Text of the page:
REYNOLDSBURG, OH — The Ohio Department of Agriculture (ODA) has been awarded a $2 million Great Lakes Restoration Initiative (GLRI) program grant from the U.S. Environmental Protection Agency (USEPA) to help administer Governor Mike DeWine’s H2Ohio initiative across the Maumee River Watershed.
The grant project will run through October 2024 to support H2Ohio’s long-term work to improve water quality across the Maumee Watershed. After the initial signup period for H2Ohio agriculture best management practices, there was considerable interest from farmers in the 14 counties of the Maumee Watershed with over 1,800 farmers signing up and over 1 million acres of farmland enrolled. With such great interest in the H2Ohio program from farmers, ODA will use the funds to provide more assistance to Soil and Water Conservation Districts across the Maumee River Watershed to implement H2Ohio practices and to track program progress and completed practices. The USEPA Great Lakes National Program Office offered this grant opportunity to support ODA efforts toward meeting Ohio’s commitments to the Great Lakes Water Quality Agreement.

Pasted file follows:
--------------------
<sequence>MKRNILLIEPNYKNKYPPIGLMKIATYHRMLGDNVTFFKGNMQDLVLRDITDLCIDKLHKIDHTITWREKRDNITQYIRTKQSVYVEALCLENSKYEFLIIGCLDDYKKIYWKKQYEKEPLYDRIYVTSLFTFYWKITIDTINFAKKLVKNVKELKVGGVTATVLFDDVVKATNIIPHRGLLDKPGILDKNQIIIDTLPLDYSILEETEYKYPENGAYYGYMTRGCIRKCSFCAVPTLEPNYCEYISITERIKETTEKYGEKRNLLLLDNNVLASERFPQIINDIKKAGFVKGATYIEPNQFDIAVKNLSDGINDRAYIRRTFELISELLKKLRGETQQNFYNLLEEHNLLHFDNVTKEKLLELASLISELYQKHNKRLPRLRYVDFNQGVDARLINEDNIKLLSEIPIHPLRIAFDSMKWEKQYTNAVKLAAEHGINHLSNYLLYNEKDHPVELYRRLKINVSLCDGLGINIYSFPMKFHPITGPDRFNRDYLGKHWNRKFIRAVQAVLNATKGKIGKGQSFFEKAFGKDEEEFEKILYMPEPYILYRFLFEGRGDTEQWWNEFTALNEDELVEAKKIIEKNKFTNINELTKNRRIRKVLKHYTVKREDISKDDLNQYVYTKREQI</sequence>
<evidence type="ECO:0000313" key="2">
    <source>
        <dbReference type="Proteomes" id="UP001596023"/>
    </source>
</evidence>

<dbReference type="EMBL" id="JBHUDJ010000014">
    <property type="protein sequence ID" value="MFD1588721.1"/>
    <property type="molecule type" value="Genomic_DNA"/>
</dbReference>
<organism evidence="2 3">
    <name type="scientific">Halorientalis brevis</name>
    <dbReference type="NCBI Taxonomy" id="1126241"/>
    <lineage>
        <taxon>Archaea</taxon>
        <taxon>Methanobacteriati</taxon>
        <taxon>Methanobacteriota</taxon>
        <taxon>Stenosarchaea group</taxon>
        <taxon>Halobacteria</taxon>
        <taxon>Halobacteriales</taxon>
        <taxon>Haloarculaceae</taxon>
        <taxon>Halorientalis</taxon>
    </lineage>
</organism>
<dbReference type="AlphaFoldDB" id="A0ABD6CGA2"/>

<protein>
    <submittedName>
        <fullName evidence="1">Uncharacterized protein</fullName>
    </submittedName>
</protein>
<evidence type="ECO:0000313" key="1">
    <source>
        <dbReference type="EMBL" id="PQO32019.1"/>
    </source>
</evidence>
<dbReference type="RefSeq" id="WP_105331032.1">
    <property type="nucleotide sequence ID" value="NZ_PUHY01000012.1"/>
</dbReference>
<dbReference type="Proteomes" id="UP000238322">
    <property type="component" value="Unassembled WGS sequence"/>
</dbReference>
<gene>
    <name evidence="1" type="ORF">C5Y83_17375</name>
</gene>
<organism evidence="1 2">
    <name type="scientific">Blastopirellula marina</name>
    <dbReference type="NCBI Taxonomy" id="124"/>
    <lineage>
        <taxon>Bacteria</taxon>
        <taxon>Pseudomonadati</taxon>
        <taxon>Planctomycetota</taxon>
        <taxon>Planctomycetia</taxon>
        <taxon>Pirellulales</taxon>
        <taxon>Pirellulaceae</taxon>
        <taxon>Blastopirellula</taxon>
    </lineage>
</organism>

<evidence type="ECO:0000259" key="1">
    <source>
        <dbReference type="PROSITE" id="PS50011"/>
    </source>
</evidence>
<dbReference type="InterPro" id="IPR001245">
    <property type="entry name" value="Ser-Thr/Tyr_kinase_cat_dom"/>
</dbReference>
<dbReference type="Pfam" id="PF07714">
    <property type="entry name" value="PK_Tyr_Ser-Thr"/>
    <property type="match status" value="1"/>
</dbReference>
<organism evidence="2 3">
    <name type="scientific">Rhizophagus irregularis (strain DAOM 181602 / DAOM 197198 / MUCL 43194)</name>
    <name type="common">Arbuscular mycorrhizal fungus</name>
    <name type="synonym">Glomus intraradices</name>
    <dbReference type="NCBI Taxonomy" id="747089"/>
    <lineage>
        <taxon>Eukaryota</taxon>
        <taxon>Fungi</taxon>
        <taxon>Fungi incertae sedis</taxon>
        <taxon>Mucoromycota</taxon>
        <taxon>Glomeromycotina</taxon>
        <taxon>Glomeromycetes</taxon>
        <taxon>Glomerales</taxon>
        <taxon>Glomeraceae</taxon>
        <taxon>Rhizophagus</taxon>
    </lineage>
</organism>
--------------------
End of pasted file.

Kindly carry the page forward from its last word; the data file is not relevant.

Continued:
“Farmer interest in Governor DeWine’s H2Ohio Initiative continues to be incredibly strong,” said Dorothy Pelanda, Director of the Ohio Department of Agriculture. “This grant is key in expanding the reach of these proven conservation programs, offering even more farmers in Northwest Ohio the opportunity to be part of the solution to water quality concerns in our state.”
“The interconnectedness of soil health and water quality in agriculture is complex, yet critical in better understanding and improving the health of the Great Lakes,” said acting U.S. EPA Region 5 Administrator Cheryl Newton. “U.S. EPA remains committed to working with states across the Great Lakes to address water quality issues and looks forward to seeing the results of these initiatives from the state of Ohio.”
Governor DeWine launched H2Ohio in November 2019 as a long-term, data-driven water quality plan to reduce harmful algal blooms, improve wastewater infrastructure, and address lead contamination in Ohio. The initiative is a collaboration involving ODA, Ohio Department of Natural Resources, Ohio Environmental Protection Agency, Lake Erie Commission and other environmental, agricultural and educational partners. It is the first comprehensive state program that addresses all aspects of water quality.
The GLRI is the largest investment into the Great Lakes in two decades. The GLRI was launched in 2010 as a non-regulatory program to accelerate efforts to protect and restore the largest system of fresh surface water in the world, and to provide additional resources to make progress toward the most critical long-term goals for this important ecosystem.
— Ohio Department of Agriculture
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